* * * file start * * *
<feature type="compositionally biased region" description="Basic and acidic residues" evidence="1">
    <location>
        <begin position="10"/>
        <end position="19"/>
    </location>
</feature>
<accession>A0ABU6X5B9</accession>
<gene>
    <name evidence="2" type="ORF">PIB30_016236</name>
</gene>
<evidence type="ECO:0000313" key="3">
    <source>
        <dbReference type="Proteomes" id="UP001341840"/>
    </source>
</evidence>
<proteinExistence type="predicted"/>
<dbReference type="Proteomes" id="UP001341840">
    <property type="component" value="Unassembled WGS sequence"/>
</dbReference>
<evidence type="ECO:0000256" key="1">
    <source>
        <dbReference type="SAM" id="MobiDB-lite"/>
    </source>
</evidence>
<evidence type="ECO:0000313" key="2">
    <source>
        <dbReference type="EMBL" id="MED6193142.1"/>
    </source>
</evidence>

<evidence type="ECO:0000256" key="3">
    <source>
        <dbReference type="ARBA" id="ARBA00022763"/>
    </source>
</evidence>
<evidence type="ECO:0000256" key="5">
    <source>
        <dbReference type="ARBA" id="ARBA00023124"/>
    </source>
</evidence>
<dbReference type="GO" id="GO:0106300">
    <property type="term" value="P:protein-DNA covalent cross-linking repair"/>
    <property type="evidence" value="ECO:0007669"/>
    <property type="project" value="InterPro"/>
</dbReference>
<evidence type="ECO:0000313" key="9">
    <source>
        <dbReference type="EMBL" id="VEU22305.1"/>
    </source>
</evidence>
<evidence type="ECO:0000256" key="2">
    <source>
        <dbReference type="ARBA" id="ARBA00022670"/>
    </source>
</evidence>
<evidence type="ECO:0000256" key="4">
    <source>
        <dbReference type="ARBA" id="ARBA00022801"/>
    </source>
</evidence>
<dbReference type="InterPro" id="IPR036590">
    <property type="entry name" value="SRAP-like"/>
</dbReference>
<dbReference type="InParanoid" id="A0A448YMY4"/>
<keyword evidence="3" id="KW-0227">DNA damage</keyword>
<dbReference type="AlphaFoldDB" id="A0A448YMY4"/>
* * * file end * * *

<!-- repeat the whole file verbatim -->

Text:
<feature type="compositionally biased region" description="Basic and acidic residues" evidence="1">
    <location>
        <begin position="10"/>
        <end position="19"/>
    </location>
</feature>
<accession>A0ABU6X5B9</accession>
<gene>
    <name evidence="2" type="ORF">PIB30_016236</name>
</gene>
<evidence type="ECO:0000313" key="3">
    <source>
        <dbReference type="Proteomes" id="UP001341840"/>
    </source>
</evidence>
<proteinExistence type="predicted"/>
<dbReference type="Proteomes" id="UP001341840">
    <property type="component" value="Unassembled WGS sequence"/>
</dbReference>
<evidence type="ECO:0000256" key="1">
    <source>
        <dbReference type="SAM" id="MobiDB-lite"/>
    </source>
</evidence>
<evidence type="ECO:0000313" key="2">
    <source>
        <dbReference type="EMBL" id="MED6193142.1"/>
    </source>
</evidence>

<evidence type="ECO:0000256" key="3">
    <source>
        <dbReference type="ARBA" id="ARBA00022763"/>
    </source>
</evidence>
<evidence type="ECO:0000256" key="5">
    <source>
        <dbReference type="ARBA" id="ARBA00023124"/>
    </source>
</evidence>
<dbReference type="GO" id="GO:0106300">
    <property type="term" value="P:protein-DNA covalent cross-linking repair"/>
    <property type="evidence" value="ECO:0007669"/>
    <property type="project" value="InterPro"/>
</dbReference>
<evidence type="ECO:0000313" key="9">
    <source>
        <dbReference type="EMBL" id="VEU22305.1"/>
    </source>
</evidence>
<evidence type="ECO:0000256" key="2">
    <source>
        <dbReference type="ARBA" id="ARBA00022670"/>
    </source>
</evidence>
<evidence type="ECO:0000256" key="4">
    <source>
        <dbReference type="ARBA" id="ARBA00022801"/>
    </source>
</evidence>
<dbReference type="InterPro" id="IPR036590">
    <property type="entry name" value="SRAP-like"/>
</dbReference>
<dbReference type="InParanoid" id="A0A448YMY4"/>
<keyword evidence="3" id="KW-0227">DNA damage</keyword>
<dbReference type="AlphaFoldDB" id="A0A448YMY4"/>